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Dental Scaling and Root Planing

Scaling and root planing dental cleanings, also referred to as deep cleanings, is a slightly more invasive teeth cleaning procedure (although it is non-surgical) which involves deep cleaning of the teeth and gum pockets in order to treat gingivitis and periodontitis, by removing tarter and plaque built-up underneath the gum line, and also by creating smooth and clean root surfaces.

Deep cleanings for gingivitis are usually completed in a single dental appointment. Deep cleanings for periodontitis may require multiple appointments and local anesthetics, depending on the severity.

A deep cleaning consists of two parts: Dental Scaling and Root Planing.

Dental Scaling and Root Planing

1. Dental Scaling

During the first part, a procedure called dental scaling is performed. Scaling is the process that removes plaque and tartar from the surface of the teeth, as well as from exposed tooth roots, and gum pockets below the gum line, which form as a result of gum disease. This procedure removes bacteria and helps reduce gum inflammation.

2. Root Planing

During the second part, the tooth roots are then smoothed in a process called root planing, to prevent future bacterial accumulation, by helping the gums reattach to teeth and eliminate gum pockets.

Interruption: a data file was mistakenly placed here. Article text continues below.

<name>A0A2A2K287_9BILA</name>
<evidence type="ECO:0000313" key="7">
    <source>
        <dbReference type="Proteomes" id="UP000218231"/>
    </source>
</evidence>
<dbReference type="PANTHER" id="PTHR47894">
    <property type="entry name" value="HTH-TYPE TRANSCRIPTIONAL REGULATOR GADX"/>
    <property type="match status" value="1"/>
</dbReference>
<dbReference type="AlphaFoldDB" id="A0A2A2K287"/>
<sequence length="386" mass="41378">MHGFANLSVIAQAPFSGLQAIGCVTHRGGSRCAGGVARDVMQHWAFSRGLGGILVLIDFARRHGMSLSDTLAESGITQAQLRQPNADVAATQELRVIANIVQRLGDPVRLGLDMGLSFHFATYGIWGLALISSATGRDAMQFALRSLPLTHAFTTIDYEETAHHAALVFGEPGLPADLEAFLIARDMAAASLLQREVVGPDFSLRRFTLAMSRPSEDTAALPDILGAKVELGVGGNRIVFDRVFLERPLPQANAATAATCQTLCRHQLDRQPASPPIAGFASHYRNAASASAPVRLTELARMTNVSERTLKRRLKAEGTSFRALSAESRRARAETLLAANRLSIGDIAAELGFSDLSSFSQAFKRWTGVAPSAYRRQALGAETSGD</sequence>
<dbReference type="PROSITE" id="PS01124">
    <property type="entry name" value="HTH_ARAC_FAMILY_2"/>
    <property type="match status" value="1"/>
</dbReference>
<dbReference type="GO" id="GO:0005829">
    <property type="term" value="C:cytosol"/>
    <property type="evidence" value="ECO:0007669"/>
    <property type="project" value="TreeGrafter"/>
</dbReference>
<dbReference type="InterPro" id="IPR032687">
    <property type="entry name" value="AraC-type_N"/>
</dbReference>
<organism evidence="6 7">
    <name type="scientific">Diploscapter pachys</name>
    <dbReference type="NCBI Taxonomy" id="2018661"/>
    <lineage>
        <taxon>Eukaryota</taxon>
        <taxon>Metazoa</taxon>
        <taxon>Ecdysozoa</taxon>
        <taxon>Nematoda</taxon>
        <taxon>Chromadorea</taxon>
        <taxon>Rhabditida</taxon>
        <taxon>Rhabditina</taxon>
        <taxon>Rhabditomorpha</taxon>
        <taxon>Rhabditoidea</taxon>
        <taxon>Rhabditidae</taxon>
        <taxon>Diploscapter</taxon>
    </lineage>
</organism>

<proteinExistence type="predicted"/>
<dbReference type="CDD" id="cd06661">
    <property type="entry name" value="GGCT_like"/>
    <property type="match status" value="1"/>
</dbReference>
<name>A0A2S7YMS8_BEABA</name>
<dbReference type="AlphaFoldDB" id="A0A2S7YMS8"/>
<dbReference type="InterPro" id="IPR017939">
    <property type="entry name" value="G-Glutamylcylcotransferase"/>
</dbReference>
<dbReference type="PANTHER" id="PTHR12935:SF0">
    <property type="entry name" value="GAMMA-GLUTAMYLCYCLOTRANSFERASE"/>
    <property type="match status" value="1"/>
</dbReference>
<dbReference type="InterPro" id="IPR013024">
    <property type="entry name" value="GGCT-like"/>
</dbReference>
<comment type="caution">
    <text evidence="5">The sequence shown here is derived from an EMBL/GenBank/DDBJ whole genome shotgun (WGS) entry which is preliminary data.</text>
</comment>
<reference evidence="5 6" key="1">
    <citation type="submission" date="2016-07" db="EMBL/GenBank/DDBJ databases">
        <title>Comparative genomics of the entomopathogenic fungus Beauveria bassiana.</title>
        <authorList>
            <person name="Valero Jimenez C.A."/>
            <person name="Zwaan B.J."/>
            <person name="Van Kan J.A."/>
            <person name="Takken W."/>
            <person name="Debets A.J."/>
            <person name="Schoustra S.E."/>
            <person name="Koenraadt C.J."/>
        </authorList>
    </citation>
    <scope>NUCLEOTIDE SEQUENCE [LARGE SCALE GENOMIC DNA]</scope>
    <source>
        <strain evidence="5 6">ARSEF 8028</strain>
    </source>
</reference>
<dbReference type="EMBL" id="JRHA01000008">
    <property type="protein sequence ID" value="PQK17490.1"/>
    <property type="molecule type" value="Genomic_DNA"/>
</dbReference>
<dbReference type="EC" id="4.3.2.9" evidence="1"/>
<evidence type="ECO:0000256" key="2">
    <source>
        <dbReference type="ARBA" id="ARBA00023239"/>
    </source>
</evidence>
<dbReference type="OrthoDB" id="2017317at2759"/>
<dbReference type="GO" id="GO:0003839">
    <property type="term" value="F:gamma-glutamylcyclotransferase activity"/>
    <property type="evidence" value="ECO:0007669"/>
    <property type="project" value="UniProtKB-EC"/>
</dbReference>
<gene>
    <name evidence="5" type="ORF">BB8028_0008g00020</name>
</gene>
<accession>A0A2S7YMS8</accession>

If you skip a visit to the dentist or do not brush your teeth often enough, you may develop tartar that extends below the surface of your gums. This tartar must be removed because it could cause an infection in your tooth or the soft tissues in your mouth. With root planing, deep tartar is removed with small, professional dental tools. You may be given a topical numbing medication to relieve any discomfort that this dental cleaning technique may cause.

Gingival Irrigation

Gingival Irrigation

Gingival irrigation is a procedure often done after a scaling and root planing procedure. By using an oral irrigator, we effectively flush out plaque, bacteria and other toxins that become trapped in the small spaces between teeth, under the gumline, and in periodontal pockets, preventing the buildup of harmful bacteria. This treatment is also used to deliver antimicrobials under the gumline.

Our registered dental hygienist will recommend a deep cleaning if you are showing any signs of periodontal disease (gum disease). Some common symptoms include red, swollen, bleeding, or receded gums; as well as bad breath.

To determine if you have periodontal disease and if a deep cleaning can benefit your oral health, schedule a consultation with us today.